When Dave Rubin began writing his first book in March 2019, he had no idea it would be released in the middle of the worst pandemic the world has seen in at least a century.
But fortuitously, the topics Rubin discusses in “Don’t Burn This Book: Thinking for Yourself in an Age of Unreason,” are “more relevant than ever,” he told The Epoch Times.
Apparently, many readers agree: Released on April 28, the book has quickly become a nonfiction bestseller. Its chapters include “Think Freely or Die,” “Never Surrender to the Mob,” and “Learn How to Spot Fake News”—all timely discussions, as a divided country wrestles with the fallout from COVID-19.
Rubin—a political commentator and comedian with more than 1 million YouTube subscribers—is the host of “The Rubin Report,” a show that revolves around free speech and thinking.
“We should have honest conversations about how much of our personal liberty we’re willing to trade to be potentially safe—not necessarily safe,” Rubin said.
“Because we’ve grown fat on freedom, we don’t even realize when our freedoms are being taken away.”
‘Holy Trinity of Left-Wing Lunacy’
The original title for Rubin’s book was “Why I Left the Left.” But as soon as he cashed the publisher’s advance check, he had a better idea.
“You don’t need me to go on for 250 pages about how the left has completely lost its mind. You already know this,” he writes. “Rather than being all-inclusive and fair, the left is now authoritarian and puritanical.”
The main reasons for his transformation, Rubin said, are that the left is no longer liberal, and American freedom and liberty are being challenged.
“True liberalism, classical liberalism, means you believe in individual rights, so everybody should be treated equally under the law. And [you] believe in the light touch of government,” Rubin said.
Today, when most people say “liberal” they actually mean “progressive,” Rubin said, and they support “big government policies.”
“Bernie Sanders, for example, is not a liberal. He thinks the government should pretty much do everything,” he said. “The governors of each state are supposed to have maximum control, and then the federal government gets involved in special circumstances.”
In his book, Rubin says his wake-up call began in 2013, when he moved to Los Angeles from New York City and began working for The Young Turks, a media network on YouTube.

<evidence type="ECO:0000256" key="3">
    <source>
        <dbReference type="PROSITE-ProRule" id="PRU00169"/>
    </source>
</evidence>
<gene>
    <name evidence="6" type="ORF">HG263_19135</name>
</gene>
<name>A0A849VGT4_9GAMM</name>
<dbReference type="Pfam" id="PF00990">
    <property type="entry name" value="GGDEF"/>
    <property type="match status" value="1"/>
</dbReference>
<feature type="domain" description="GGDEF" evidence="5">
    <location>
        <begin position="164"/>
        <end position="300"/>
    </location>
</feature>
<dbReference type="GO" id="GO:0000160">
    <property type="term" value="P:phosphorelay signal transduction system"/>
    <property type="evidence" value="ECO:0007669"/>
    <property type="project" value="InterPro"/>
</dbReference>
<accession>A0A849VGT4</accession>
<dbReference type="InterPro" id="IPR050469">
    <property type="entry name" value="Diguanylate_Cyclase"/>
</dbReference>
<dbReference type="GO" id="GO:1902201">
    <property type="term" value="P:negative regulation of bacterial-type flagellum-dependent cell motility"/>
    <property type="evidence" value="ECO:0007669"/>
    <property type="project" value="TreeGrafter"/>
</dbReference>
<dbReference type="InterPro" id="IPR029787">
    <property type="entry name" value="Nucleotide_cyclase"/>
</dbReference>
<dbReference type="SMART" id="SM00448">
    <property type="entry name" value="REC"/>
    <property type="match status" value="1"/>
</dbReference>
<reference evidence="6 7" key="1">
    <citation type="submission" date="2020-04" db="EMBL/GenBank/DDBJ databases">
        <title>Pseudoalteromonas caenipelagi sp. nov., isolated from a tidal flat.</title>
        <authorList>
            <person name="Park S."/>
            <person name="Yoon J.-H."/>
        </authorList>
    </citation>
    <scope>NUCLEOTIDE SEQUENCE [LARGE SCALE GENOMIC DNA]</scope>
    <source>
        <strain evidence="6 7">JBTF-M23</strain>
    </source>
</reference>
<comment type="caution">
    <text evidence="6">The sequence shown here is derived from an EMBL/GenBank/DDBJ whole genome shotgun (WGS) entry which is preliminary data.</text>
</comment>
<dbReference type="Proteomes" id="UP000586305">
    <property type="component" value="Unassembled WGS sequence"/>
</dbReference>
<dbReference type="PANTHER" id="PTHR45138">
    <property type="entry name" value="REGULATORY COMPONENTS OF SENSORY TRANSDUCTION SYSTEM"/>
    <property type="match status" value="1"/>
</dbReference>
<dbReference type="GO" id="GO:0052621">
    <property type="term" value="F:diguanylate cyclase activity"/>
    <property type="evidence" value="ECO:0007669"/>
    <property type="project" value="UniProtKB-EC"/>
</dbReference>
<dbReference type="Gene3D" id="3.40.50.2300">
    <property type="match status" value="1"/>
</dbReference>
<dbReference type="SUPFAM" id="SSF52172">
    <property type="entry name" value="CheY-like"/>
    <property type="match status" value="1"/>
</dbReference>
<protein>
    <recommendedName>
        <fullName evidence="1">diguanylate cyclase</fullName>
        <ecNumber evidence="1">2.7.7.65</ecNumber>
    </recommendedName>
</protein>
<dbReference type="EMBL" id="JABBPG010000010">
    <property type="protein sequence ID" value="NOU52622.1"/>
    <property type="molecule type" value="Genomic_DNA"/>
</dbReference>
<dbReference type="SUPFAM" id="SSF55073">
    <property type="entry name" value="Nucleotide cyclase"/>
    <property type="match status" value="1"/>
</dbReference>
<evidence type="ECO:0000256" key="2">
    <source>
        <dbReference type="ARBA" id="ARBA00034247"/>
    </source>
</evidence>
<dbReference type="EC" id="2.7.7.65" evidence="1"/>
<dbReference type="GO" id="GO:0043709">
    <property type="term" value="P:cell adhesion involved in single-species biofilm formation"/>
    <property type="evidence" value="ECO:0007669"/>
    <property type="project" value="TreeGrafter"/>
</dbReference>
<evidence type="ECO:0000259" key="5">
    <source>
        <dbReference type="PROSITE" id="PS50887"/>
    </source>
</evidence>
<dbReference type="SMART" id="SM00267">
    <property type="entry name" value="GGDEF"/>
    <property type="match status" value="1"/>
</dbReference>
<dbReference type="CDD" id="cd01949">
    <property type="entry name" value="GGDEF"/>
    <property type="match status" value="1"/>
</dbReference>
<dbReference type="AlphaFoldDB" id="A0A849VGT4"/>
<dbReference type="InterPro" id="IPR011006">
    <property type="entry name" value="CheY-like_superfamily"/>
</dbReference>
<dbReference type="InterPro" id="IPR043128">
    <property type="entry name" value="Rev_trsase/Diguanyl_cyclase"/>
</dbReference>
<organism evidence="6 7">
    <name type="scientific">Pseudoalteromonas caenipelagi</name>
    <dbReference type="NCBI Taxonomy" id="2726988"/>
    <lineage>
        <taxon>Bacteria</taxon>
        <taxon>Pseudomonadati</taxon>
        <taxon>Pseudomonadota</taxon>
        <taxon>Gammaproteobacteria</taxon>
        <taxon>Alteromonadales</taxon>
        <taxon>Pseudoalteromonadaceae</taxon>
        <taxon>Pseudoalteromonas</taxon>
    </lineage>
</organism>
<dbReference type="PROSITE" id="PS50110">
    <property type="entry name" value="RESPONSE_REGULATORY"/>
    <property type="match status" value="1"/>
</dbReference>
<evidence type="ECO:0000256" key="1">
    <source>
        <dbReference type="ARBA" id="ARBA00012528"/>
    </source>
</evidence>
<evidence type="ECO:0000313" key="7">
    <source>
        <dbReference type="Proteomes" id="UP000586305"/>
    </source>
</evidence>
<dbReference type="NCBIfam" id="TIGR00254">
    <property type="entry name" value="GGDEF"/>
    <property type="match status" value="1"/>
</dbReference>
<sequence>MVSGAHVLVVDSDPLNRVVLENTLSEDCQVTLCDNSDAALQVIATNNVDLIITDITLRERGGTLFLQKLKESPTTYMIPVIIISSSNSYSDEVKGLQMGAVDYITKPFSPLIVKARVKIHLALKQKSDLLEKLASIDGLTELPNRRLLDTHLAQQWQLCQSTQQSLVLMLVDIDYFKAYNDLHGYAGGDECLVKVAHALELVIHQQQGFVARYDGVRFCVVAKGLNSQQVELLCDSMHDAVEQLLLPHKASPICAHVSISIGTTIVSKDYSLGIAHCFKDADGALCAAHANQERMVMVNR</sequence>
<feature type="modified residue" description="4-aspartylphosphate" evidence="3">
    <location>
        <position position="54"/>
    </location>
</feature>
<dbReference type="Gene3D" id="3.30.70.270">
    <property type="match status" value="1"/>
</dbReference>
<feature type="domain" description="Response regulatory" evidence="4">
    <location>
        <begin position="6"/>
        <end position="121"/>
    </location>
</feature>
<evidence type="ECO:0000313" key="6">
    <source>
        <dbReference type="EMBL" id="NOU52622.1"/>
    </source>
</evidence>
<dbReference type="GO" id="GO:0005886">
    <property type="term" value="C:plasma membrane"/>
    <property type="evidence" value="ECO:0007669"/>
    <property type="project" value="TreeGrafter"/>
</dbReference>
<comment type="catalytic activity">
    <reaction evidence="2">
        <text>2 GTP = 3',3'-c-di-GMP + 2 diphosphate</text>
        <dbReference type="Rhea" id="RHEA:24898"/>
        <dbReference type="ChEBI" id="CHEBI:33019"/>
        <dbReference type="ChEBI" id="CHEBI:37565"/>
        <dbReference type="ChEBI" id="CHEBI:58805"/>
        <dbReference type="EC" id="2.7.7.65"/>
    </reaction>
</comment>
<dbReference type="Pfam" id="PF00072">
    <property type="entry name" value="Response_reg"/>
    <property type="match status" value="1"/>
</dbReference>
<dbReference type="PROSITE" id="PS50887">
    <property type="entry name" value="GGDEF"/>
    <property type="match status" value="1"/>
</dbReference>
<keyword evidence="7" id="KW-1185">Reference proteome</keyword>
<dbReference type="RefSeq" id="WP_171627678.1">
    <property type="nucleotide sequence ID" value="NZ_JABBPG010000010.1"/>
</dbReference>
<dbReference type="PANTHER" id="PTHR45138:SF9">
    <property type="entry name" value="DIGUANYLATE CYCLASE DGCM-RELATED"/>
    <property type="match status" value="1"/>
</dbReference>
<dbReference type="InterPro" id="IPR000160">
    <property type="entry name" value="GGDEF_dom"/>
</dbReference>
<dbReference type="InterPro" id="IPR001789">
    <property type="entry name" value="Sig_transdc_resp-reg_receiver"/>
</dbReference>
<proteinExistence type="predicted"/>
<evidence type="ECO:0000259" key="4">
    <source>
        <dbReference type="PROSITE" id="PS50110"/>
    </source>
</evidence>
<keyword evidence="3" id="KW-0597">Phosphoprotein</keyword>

“No matter what the conversation was about, there was always a smear on hand to shame someone into silence,” he writes.
When a black commentator was accused by the network’s main host of being an “Uncle Tom of the conservative movement,” Rubin began to wonder why “a good man [was] being lambasted as a fraud by ‘tolerant’ progressives.”
A second flashpoint for Rubin occurred when he caught an episode of “Real Time with Bill Maher” on HBO in 2014. Actor Ben Affleck interrupted Maher’s interview with neuroscientist Sam Harris by accusing them both of being “gross” and “racist” for debating whether Islamic doctrines violate liberal principles.
“Leftists tend to believe that because they feel something, it’s empirically true and morally right,” Rubin said. “And in most cases, they’re completely wrong.”
Rubin wound up dedicating the book to Affleck.
The third alarm bell sounded when Rubin saw what he felt was slanted media coverage of the 2015 terrorist attacks against the French satirical magazine “Charlie Hebdo.” Two al-Qaida in the Arabian Peninsula operatives murdered 11 people for republishing cartoons depicting the Prophet Muhammad.
Amid national mourning in France, “my fellow lefties defended” the attack, Rubin writes, claiming that “criticism of the gunmen would be ‘Islamophobic.’”
Together, these three events “became the holy trinity of left-wing lunacy that set me on the course to divorcing the deluded from my life.”
The Intellectual Dark Web